Time flies, doesn't it? One day, you're thinking only Sega and Nintendo are capable of building quality, successful gaming hardware. The next, you wake up to find that Microsoft is building a video games console.
Yet it's been eleven years to the day that the world awoke to such a scenario, as it was at the Game Developers Conference in 2000 that Microsoft boss Bill Gates took to the stage to introduce the company's first ever video games console: the Xbox.
Learning from the company's supposed success in the PC gaming arena (and failures with the Sega Dreamcast), the Xbox promised the world from the very beginning.
"Building on our strengths as a software company, Xbox will offer game developers a powerful platform and game enthusiasts an incredible experience," said Gates. "We want Xbox to be the platform of choice for the best and most creative game developers in the world."
We're not going to look back at the machine itself here, which while never challenging Sony's PS2 for market dominance did enough to warrant development of a second console. Or its games, like Halo, as both are more fitting for a retrospective on the anniversary of the console's release. What's interesting about this date is looking at the promise of the Xbox. What Microsoft hoped it should have been and we hoped it could have been.
A statement released by Microsoft on the day of its reveal - March 10, 2000 - gave the world its first look at what the Xbox would be capable of.
Though Xbox is first and foremost a superior gaming machine, and like traditional game consoles will run through a TV set, it will have additional capabilities for a consumer's convenience. Out of the box, the console will come standard with four game controller ports, a DVD player, a hard drive, and broadband Internet access (it will be able to support a modem as an add-on), with a keyboard and mouse as optional peripherals.
The four ports, DVD player and HDD were greatly appreciated! The keyboard and mouse, though, never happened.
As a dedicated, locked-down games system, it is not an all-purpose machine. It is designed specifically to provide the best console game experience available, and its add-on features support that goal. Broadband access will enable users to play with thousands of other gamers on the Internet, and will provide the ability to download the latest updates to games. In a basketball video game, for example, a user will be able to download the most current status of teams in the NBA, so the game will accurately reflect that information.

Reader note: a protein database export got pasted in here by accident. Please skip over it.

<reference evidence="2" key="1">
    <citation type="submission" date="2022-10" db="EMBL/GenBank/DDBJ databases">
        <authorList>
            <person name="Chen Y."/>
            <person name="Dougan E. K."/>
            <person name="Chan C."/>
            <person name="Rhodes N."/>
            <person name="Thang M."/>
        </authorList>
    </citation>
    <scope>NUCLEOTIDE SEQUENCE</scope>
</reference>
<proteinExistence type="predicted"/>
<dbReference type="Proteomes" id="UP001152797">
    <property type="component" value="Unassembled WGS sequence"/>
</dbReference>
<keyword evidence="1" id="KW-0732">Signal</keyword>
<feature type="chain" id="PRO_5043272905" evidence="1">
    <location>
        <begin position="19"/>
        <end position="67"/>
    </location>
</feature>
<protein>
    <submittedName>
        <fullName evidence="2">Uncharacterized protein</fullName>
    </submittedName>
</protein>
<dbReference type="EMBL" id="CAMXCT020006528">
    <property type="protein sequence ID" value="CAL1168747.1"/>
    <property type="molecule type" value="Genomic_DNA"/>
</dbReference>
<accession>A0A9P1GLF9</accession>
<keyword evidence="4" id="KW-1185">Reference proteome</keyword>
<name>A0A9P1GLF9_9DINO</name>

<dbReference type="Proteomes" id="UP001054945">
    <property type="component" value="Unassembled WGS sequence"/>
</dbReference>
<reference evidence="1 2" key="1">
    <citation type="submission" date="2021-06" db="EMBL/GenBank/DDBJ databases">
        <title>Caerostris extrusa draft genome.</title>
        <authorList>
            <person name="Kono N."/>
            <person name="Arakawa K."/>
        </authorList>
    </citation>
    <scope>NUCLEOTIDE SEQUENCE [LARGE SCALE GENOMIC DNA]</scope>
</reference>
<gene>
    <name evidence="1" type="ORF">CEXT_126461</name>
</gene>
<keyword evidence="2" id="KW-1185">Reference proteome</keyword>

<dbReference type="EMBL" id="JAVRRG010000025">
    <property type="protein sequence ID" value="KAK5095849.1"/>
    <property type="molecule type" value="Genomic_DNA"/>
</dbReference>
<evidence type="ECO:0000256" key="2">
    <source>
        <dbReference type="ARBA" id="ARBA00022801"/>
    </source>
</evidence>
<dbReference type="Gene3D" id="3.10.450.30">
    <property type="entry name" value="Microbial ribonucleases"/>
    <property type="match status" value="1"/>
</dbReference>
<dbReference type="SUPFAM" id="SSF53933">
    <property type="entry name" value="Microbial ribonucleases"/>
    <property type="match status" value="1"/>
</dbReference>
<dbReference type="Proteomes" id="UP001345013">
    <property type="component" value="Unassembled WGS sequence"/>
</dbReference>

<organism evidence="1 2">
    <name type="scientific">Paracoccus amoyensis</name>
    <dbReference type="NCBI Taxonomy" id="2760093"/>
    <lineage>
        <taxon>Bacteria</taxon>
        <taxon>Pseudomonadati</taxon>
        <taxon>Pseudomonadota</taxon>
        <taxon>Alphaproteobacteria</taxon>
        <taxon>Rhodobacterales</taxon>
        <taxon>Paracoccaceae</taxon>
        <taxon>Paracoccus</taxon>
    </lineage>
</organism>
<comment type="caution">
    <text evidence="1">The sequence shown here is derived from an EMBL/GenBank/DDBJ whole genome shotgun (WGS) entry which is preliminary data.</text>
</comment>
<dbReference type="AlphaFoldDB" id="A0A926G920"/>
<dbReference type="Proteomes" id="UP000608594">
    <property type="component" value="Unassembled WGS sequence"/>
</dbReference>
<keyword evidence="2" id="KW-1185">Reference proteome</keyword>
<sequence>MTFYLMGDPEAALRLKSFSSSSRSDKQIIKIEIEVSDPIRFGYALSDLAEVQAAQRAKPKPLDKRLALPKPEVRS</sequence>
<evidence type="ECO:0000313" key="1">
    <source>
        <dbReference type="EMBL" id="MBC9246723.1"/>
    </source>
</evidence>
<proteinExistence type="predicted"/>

Xbox's first director of marketing, Don Coyner, said this was "taking the best of the PC and putting it into a console". He was half right. While things like roster updates are great, that ability has also led to a very unwelcome part of PC gaming - constant patches and updates - becoming commonplace in console gaming, an advantage those machines once had over their home computer siblings.
A final interesting proclamation again comes from Coyner, who said "There has been a generation change, and Microsoft recognizes that. People are expecting more from their devices, and that's as true for entertainment as anything else. And we at Microsoft have the experience to help by innovating with new technologies."
It's interesting because the Xbox is about the only example of MIcrosoft getting any of that right, having been trumped in the mobile and music player businesses over the past decade by not just Apple, but companies like Google as well.
Closing out Microsoft's big announcement was something that, more than anything else, makes it feel like a lifetime ago: a third-party offer of support. In 2011, that support would be expected from companies like Activision, EA and Capcom. In 2000, it came from...the CEO of Acclaim, Gregory Fischbach, who said "We are very impressed with the technology and are looking forward to creating games that will leverage the power of the system. We view the advent of the next generation consoles — such as Xbox — as a tremendous opportunity to grow our business."
Acclaim went bust in 2004. Thankfully, Microsoft's side of the deal has lasted a little longer.
Total Recall is a look back at the history of video games through their characters, franchises, developers and trends.